“The opportunities for foreign investors are high” in Bariloche, said Sebastian Colonna, an agent with Shanahan Properties, “because the asking prices are low compared to similar locations in other developed countries.”

Many buyers are looking for land or apartments that can be rented to tourists, Mr. Colonna said. “People have the perception that their money doesn’t devalue if they invest in land, so that attracts more investors to the area.”

The bulk of his clients are from Buenos Aires, about 980 miles to the northeast, and are looking for a second home or an investment property. About 25 percent of his clients are foreign, he said, most of them from North America.

The majority of Ms. Graciela Peña’s foreign clients from the United States, typically “Americans that have family in Argentina or Argentines living in the States,” she said.

Ms. Salazar Marin said about 10 percent of her clients are foreign, most of them from the United States and Europe.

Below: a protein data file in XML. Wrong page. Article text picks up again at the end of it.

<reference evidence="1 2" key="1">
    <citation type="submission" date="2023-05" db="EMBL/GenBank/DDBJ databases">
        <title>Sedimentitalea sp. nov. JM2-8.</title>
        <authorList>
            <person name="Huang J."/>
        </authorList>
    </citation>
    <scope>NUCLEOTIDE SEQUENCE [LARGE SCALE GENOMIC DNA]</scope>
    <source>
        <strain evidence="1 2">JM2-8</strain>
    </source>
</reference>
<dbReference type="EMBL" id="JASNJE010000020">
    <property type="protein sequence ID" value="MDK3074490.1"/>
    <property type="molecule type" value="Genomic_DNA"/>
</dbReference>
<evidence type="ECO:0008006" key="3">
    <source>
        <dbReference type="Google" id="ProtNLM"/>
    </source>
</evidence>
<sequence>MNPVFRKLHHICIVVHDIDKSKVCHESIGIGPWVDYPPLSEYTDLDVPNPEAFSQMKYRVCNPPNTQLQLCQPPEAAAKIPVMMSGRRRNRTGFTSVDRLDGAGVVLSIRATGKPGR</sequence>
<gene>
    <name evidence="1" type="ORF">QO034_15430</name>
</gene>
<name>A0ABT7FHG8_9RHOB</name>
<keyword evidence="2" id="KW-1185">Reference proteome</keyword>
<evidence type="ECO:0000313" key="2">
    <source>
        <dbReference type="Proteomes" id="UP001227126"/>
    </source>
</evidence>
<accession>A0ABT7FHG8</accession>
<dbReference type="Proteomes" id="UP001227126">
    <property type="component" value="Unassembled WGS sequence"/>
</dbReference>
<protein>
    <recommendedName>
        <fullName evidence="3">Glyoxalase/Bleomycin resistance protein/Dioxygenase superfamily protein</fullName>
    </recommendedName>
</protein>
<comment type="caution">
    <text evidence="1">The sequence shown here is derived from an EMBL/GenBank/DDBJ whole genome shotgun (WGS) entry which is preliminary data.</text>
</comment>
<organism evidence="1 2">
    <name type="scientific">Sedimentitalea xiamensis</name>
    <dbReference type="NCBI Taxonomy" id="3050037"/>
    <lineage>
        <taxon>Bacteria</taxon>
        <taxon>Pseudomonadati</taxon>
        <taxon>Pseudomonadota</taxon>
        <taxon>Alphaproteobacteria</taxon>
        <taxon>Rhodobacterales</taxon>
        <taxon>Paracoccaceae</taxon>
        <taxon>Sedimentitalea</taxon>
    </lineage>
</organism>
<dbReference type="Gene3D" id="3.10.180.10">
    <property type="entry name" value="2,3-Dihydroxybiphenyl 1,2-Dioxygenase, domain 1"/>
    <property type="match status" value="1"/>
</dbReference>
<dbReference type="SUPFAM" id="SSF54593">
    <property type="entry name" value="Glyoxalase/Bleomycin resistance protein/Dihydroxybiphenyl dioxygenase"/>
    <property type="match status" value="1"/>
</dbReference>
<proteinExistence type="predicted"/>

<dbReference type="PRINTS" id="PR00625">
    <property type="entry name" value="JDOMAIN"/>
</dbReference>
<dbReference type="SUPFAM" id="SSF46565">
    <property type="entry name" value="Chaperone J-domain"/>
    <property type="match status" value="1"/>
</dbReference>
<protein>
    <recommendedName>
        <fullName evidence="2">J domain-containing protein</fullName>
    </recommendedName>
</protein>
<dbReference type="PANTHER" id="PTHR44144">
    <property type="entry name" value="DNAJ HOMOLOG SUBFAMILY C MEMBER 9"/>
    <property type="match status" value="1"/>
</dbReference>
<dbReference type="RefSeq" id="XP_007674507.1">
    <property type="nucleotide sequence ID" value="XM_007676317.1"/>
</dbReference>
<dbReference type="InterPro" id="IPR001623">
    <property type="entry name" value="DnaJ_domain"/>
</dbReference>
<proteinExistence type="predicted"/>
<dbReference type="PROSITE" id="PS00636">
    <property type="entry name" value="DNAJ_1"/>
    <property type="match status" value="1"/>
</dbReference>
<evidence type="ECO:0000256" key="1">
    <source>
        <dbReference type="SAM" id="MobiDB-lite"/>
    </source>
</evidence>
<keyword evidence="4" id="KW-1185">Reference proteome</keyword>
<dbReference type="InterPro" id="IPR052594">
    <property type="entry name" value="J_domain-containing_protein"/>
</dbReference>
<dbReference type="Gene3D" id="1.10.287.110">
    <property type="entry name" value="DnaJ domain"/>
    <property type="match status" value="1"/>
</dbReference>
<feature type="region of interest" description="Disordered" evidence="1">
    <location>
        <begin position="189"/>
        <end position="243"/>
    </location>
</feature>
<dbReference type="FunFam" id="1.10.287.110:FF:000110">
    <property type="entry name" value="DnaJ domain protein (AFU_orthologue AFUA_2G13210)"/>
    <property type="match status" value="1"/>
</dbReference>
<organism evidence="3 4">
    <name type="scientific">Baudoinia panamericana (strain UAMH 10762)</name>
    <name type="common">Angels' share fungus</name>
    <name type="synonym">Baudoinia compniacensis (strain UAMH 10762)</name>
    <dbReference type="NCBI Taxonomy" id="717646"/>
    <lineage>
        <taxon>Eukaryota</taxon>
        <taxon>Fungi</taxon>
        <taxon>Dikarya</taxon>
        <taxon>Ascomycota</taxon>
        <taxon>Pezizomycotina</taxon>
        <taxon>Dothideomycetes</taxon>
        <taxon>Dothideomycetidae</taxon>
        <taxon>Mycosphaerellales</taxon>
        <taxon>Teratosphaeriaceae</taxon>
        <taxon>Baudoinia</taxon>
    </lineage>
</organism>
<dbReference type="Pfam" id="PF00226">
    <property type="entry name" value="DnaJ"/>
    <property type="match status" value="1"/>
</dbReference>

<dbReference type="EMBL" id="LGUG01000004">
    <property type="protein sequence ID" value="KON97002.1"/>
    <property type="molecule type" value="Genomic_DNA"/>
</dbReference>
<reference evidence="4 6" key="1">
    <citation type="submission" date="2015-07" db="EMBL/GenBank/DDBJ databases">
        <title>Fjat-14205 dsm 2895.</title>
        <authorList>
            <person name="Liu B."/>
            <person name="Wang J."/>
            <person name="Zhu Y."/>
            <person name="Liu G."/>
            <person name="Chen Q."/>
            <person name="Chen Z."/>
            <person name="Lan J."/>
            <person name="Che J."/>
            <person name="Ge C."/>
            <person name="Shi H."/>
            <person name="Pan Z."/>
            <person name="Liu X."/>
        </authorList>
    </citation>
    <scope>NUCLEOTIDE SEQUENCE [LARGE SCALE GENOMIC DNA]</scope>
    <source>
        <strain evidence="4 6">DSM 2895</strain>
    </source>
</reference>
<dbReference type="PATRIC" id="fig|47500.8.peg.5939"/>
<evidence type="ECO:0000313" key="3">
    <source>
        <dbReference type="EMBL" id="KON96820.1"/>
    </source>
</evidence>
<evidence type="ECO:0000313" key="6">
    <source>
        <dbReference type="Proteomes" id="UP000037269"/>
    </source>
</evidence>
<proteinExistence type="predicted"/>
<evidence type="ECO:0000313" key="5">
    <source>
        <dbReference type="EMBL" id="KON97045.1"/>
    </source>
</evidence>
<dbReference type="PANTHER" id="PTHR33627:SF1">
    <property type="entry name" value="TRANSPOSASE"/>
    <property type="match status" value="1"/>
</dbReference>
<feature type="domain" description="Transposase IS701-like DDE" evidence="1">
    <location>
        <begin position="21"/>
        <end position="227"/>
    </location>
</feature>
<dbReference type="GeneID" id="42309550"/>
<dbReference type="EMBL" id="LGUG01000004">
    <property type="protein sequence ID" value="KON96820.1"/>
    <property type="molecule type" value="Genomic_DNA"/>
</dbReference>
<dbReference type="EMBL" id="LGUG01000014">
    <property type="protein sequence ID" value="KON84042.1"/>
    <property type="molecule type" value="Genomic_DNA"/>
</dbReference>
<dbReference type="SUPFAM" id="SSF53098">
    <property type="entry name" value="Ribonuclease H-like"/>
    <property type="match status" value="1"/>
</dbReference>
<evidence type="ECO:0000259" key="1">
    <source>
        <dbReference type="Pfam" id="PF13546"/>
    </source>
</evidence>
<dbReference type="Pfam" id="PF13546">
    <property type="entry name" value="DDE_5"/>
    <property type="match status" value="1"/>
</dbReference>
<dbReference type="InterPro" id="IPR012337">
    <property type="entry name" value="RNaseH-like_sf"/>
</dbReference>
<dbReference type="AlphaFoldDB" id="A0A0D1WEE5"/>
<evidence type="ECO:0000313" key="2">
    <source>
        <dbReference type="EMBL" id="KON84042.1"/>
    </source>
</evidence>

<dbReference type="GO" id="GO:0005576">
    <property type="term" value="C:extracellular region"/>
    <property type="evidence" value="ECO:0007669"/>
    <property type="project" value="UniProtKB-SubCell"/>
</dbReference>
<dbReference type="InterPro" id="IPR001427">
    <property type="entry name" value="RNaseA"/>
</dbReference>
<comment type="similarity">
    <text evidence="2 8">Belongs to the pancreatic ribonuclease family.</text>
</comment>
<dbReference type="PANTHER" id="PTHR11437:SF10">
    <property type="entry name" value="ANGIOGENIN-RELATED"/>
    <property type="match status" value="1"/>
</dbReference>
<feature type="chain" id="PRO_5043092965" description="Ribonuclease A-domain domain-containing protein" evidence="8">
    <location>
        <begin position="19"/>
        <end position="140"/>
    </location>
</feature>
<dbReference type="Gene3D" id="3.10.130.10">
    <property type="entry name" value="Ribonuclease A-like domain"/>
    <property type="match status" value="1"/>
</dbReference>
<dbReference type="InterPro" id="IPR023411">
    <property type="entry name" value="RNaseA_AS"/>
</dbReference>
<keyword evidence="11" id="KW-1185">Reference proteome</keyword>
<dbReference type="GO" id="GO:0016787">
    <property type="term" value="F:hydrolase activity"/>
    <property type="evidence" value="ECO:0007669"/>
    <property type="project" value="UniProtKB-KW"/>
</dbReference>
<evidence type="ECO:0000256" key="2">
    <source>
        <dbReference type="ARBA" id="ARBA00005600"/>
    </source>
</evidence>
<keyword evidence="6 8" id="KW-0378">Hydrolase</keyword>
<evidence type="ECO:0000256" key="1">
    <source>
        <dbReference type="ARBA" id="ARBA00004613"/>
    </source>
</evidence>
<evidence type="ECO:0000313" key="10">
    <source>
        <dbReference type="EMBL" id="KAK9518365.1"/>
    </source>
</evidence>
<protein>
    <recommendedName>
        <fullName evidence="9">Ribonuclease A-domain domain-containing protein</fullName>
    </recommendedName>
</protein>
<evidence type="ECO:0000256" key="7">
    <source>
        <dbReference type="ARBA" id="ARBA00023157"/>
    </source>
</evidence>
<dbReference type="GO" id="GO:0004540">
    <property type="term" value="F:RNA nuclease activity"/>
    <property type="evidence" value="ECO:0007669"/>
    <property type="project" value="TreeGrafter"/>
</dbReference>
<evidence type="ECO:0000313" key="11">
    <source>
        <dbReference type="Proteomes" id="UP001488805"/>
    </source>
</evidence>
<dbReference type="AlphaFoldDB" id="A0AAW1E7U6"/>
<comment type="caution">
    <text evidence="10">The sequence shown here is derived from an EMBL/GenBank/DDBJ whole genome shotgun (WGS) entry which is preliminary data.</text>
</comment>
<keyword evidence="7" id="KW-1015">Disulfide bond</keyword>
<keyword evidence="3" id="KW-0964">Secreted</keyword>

There are no restrictions on foreigners buying property in Argentina, except for homes in rural areas and along the border. (This property doesn’t fall into either of those categories, Ms. Reissis Etchegoin said.)

But foreign buyers must obtain a tax number, typically with the help of a notary. “It is not a difficult process, but it must be done in compliance with the regulations,” said Guido Aiassa, a lawyer in Buenos Aires. “Otherwise, it could become a never-ending administrative and bureaucratic problem.”

The notary, known as an escribano, oversees most aspects of the transaction and does the title search. Escrow accounts are rare, Mr. Aiassa said; it is up to the notary to ensure “that both parties comply with their obligations.”

Spanish; Argentine peso (1 ARS = $0.02)

Federal and local taxes typically add 3 to 4 percent to the sale price, Mr. Aiassa said. Notary fees and related expenses will add another 3 to 4 percent, and agent fees could be another 4 percent, he said.

Fees for a lawyer could range from 1 to 5 percent of a home’s value, depending on the complexity of the deal, Mr. Aiassa said.

Local and regional property taxes on this home are about $2,000 a year, Ms. Reissis Etchegoin said.

Viviana Reissis Etchegoin, Ginevra Sotheby’s International, 011-54-11-5354-8000;